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Wood floor to be added to Arbutus Rec Center

George Kendrick, treasurer of the Arbutus Recreation Council, accepts a check from Baltimore County Executive Kevin Kamenetz that will help fund a new wood floor at the Arbutus Recreation Center. (Lauren Loricchio/Baltimore Sun Media Group)

After four years of raising funds and seeking the support of elected officials, Arbutus Recreation Council treasurer George Kendrick will finally see a new floor in the Arbutus Recreation Center.

The 92-year-old who serves as treasurer of the Arbutus Recreation Council, an outspoken advocate for his community for many years, organized an effort to replace the vinyl tile floor of the recreation facility with red maple wood.

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The installation will begin this week and is expected to be complete in six weeks, said Baltimore County Executive Kevin Kamenetz, who was among the officials to announce the new flooring at a ceremony held last Saturday.

A check for $74,000 was presented to Kendrick by Kamenetz, who accepted the funds on behalf of the recreation council. The council raised the other $25,000 needed to complete the work.

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"As soon as we heard the words George Kendrick we knew we had to get involved and make this happen," Kamenetz said before a group of about 20 people seated in the recreation facility.

Kendrick is known by residents as the "unofficial mayor" of Arbutus.

A $30,000 bond to fund the project was also secured by Dels. Steven DeBoy and James Malone, and state Senator Ed Kasemeyer in the spring legislative session.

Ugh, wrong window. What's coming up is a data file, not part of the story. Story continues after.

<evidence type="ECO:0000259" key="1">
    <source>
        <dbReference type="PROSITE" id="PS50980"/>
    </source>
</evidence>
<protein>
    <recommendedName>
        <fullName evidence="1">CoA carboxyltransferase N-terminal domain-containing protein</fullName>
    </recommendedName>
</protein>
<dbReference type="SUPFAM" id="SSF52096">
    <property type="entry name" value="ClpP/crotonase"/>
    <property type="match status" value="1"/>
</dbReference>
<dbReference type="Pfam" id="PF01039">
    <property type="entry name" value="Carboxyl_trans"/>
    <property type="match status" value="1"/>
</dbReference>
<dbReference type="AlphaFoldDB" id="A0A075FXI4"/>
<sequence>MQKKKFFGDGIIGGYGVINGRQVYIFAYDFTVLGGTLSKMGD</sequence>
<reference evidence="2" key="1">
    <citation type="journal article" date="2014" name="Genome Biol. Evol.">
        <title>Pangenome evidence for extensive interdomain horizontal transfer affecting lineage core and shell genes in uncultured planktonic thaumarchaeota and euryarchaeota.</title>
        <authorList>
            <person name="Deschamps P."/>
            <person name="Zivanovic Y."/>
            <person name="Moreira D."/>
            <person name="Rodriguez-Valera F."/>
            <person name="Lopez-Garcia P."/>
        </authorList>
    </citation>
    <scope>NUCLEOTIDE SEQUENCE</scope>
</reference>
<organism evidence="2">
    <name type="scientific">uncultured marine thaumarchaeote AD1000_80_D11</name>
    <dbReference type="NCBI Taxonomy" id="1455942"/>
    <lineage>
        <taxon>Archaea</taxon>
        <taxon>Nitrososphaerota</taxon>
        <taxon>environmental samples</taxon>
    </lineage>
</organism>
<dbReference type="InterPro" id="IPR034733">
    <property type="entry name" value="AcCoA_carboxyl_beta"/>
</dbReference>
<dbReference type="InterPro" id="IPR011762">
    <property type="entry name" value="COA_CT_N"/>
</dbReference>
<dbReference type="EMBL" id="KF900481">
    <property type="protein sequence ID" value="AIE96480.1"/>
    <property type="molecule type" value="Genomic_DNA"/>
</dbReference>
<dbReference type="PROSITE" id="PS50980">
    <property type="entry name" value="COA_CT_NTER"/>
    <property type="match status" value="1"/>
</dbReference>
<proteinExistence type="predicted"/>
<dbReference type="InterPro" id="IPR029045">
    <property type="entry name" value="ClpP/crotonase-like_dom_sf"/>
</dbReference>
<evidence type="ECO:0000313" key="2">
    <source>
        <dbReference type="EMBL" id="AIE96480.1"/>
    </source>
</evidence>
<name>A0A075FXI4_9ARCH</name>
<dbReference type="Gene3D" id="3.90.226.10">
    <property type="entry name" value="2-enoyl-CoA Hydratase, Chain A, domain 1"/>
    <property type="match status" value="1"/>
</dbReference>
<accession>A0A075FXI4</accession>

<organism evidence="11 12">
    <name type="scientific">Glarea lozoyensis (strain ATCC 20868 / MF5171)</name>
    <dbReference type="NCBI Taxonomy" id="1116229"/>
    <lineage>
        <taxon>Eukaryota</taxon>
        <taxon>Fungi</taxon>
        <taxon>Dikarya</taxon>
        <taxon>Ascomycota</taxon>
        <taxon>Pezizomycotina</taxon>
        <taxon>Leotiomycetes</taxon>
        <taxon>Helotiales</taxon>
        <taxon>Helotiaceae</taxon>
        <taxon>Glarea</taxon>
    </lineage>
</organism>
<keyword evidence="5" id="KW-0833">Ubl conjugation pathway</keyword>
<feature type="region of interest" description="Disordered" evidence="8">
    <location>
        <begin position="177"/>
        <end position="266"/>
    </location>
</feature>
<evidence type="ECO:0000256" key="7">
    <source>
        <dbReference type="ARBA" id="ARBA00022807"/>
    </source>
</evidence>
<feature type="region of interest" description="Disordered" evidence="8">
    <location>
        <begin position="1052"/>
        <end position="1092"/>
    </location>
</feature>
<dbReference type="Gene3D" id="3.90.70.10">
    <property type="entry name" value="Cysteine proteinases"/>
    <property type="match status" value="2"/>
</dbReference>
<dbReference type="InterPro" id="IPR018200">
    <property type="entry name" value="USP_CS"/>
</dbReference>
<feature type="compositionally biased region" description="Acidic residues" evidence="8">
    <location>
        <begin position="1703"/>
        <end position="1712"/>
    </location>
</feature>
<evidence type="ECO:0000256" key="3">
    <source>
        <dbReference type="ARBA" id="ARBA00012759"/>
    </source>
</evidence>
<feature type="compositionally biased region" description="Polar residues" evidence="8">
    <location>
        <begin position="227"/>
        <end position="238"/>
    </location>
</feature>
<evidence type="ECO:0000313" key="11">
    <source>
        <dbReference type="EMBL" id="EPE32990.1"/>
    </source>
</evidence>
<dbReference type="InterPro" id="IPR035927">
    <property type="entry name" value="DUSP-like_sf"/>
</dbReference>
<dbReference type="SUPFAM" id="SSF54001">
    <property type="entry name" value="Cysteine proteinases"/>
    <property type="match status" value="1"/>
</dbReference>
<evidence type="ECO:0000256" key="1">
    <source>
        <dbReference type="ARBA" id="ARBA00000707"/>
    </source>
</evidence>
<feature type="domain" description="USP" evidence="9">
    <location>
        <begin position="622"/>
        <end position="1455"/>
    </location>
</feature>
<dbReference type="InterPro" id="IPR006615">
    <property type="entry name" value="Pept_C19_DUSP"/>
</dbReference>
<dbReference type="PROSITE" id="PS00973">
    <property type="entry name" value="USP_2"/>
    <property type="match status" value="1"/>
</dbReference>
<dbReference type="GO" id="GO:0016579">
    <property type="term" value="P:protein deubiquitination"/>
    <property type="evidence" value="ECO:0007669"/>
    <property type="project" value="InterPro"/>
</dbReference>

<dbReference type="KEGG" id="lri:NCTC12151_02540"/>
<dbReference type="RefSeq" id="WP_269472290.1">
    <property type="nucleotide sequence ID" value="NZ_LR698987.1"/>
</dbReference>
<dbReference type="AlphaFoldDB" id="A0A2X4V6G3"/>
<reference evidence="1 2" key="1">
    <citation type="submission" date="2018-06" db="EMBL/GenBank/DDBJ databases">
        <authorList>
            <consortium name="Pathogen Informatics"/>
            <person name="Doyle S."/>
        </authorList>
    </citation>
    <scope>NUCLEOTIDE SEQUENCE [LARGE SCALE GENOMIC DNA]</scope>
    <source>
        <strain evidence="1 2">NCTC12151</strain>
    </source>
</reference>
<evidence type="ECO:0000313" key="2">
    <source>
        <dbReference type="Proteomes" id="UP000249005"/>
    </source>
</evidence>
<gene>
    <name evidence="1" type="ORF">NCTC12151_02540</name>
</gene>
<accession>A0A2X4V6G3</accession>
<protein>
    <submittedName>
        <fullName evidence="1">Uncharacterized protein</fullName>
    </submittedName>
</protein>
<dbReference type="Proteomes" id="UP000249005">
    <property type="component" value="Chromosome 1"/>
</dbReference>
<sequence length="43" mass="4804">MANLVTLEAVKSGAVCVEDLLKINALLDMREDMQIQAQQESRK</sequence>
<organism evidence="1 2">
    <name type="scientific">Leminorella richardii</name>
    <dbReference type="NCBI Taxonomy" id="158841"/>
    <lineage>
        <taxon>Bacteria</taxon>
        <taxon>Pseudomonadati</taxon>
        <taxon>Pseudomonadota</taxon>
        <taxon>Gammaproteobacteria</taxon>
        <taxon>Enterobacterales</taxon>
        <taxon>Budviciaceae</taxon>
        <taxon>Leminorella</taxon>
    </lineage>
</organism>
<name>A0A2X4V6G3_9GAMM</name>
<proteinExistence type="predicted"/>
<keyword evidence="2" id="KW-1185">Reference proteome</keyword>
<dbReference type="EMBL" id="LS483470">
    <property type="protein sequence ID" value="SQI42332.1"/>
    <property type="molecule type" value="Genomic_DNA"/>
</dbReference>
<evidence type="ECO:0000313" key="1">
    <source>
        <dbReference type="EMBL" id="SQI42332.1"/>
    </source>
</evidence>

"I'm so thrilled that we're getting a new floor here. I think I've worked tirelessly in the last four years to put a bug in everybody's ear," said Kendrick, known well by his neighbors for coaching the Arbutus Big Red amateur men's football team since 1946. "Because anybody who plays basketball or volleyball or any other sport — playing on concrete is not conducive to good leg muscles."

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Kendrick said the floor, which is concrete covered with polyvinyl tile, is too hard to comfortably play impact sports like basketball.

"You stand here for 10 minutes and it makes your leg muscles tight," Kendrick said standing in the center of the facility.

Kendrick has been working to see the flooring switched since the facility was built in 2010 and dedicated to him and his wife of 60 years Naamah by former County Executive Jim Smith, he said.

His grandson Brandon Kendrick, 22, traveled from the Eastern Shore to attend the announcement his grandfather has been waiting for.

"We went out to breakfast this morning and all he could talk about was coming over here for this," Brandon Kendrick said. "Ever since they first built this he's been waiting for a wood floor."

Kamenetz said that the county government is looking to develop partnerships with communities throughout the county to accomplish such projects.

"In tough economic times it allows us to stretch our tax dollars that much further," Kamenetz said. "It's an easier decision for us to make when we see community members getting involved."

The county has developed similar relationships with communities to complete recreation projects, for example, the dog park that was recently built in Perry Hall, Kamenetz said.

"There are projects like this one throughout the county where we are able to do a lot more when we know that the citizens are also invested both emotionally and financially," Kamenetz said.

Kendrick said he hopes that the new floor is something children in the community can use for years to come.

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